Tuesday, January 12, 2021

Music History Today: January 13, 2021

January 13, 1979: Donny Hathaway commits suicide at age 33 by jumping from the balcony of his 15th floor room at the Essex House hotel in New York City.

Most people will tell you that Donny Hathaway's true home as an artist was not the studio but the stage.  One moment will serve as an illustration. 

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It comes from a performance that wasn't included on Donny Hathaway Live, although it was recorded at one of the sets from which Atlantic drew songs for the album. After his band had left the stage at Los Angeles's Troubadour one night, Hathaway returned alone to play "A Song for You" as an encore. Although the recording would not be released until after his death, it is one of his most inspired performances.

Read more: NPR

January 13, 1962: Gene Chandler releases "Duke Of Earl."

It started out as a vocal warmup. Gene Chandler, a Chicago native and former Army serviceman, was part of an early-’60s singing group called the Dukays; they’d had a couple of minor hits on the R&B charts. 

They’d sing nonsense syllables in different keys to get their voices going, and Chandler would sometimes turn those nonsense syllables into nonsense words: “Duke, duke, duke, duke of Earl.” When he turned them into a song, that song was pretty much still nonsense:  “Nothing can stop me now cuz I’m the Duke Of Eeeeaaaaarl!” And the pure, giddy nonsense of “Duke Of Earl” is what makes it great.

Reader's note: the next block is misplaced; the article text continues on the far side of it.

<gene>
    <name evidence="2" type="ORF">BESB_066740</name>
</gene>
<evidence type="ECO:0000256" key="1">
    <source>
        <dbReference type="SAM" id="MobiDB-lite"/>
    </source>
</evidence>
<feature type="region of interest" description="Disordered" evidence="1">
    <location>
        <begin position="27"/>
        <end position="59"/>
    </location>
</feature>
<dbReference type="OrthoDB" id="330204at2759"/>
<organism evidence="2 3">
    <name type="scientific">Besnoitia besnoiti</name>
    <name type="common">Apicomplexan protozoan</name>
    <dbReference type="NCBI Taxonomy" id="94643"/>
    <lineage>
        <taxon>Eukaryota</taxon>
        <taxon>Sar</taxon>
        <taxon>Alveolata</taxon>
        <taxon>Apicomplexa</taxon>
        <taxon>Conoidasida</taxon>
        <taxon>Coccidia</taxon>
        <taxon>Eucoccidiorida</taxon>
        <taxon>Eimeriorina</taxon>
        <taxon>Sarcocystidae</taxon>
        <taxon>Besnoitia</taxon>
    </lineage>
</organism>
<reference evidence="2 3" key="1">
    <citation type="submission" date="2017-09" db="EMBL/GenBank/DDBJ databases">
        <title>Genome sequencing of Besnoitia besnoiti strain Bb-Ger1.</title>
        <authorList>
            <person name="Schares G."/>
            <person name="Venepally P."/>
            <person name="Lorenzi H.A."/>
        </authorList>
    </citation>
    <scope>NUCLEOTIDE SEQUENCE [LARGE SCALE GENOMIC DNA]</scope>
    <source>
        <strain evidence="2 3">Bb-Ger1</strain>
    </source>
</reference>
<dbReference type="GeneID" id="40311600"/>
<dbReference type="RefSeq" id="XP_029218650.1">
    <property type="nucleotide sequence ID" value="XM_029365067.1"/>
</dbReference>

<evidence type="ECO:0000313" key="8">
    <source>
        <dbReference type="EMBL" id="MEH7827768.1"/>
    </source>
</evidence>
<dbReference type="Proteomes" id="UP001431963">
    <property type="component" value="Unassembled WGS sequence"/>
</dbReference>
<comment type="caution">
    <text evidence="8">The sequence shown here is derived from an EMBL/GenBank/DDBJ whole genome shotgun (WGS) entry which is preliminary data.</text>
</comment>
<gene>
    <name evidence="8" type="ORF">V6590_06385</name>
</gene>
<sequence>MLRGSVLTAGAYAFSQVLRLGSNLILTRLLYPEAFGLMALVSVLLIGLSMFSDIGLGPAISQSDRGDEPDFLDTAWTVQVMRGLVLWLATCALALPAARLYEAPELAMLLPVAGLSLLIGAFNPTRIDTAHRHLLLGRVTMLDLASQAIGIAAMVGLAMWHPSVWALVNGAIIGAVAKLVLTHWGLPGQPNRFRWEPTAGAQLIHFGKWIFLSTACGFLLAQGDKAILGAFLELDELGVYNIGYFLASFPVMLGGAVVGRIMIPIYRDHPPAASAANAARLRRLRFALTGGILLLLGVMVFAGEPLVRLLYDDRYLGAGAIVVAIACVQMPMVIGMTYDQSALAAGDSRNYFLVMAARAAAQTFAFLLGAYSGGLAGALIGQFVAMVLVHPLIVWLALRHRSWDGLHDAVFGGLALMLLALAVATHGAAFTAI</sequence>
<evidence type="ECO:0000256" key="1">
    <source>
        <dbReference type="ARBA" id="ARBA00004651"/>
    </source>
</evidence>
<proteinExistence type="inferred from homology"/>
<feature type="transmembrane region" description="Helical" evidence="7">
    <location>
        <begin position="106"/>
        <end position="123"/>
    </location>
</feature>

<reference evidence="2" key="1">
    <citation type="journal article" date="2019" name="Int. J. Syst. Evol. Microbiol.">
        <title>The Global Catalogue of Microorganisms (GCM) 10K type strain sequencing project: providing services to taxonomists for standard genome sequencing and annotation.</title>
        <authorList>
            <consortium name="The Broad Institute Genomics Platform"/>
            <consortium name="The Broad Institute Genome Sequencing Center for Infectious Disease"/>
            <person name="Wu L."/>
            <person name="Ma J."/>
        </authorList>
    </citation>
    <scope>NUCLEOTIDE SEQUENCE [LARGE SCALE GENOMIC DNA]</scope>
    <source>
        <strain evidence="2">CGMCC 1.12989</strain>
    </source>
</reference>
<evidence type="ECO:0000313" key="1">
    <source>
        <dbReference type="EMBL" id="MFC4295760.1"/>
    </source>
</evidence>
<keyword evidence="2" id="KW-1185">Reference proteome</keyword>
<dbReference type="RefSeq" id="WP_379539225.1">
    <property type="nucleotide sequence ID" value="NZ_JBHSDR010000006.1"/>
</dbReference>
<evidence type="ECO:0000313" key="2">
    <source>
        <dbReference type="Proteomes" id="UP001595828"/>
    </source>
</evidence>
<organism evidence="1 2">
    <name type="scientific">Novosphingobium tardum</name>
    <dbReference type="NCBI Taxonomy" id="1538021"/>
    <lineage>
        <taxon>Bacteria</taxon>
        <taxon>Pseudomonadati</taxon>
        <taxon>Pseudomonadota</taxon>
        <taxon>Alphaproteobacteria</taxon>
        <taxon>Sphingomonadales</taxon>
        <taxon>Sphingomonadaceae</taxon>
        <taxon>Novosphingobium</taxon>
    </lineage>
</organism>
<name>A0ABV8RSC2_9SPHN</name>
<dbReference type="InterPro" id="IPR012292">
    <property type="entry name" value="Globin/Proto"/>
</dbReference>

Read more: Stereogum

January 13, 1968: Smokey Robinson & the Miracles reached number 1 on the R&B chart with "I Second That Emotion."

The inspiration for "I Second That Emotion" struck when Smokey Robinson was out shopping with his friend and fellow writer Al Cleveland.

Smokey Robinson & The Miracles

Picking out some pearls for his then-wife and fellow Miracles member Claudette Rogers, he told the shop assistant that he hoped Claudette would like them. “I second that emotion,” said Cleveland, meaning to say “motion.” Both of them realized that they had the title of a potential hit, on which Claudette would add backing vocals with the rest of the Miracles. 
Read more: U Discover Music

January 13, 1975: Minnie Riperton releases "Lovin' You"

Plenty of hit ballads sound a bit like lullabies. “Lovin’ You,” the only big hit for the art-soul singer Minnie Riperton, actually is a lullaby — or, at least, that’s how it started out. 

Minnie Ripperton

When she and her husband Richard Rudolph wrote “Lovin’ You,” Minnie Riperton was basically retired from the music business. They’d moved from Chicago to Gainesville, Florida, where they were raising a couple of young kids. When their daughter — the future SNL/Bridesmaids star Maya Rudolph — was a baby, Riperton would get her to sleep by singing her a version of “Lovin’ You.” Riperton never intended to record it.  
Read more: Stereogum

January 13, 1973: Eric Clapton's Rainbow Concert is recorded at the Rainbow Theatre in London.

Most stints in rehab take place secretly, or at the very least privately. Then there was Eric Clapton’s Rainbow Concert, which served as an all-too-public, one-night cold turkey of sorts that proclaimed the legendary guitarist's resurgence from the dire depths of heroin addiction – goosed along by some helpful celebrity friends.

Eric Clapton

Clapton's descent into serious addiction had begun almost three years prior, and was spurred on by a combination of professional and personal issues – namely his restless cameos with multiple bands and artists and unrequited love for George Harrison's then-wife Pattie Boyd, who was the subject of Derek and the Dominos' "Layla." 

Read more: Ultimate Classic Rock

A Song for You
Donny Hathaway
 

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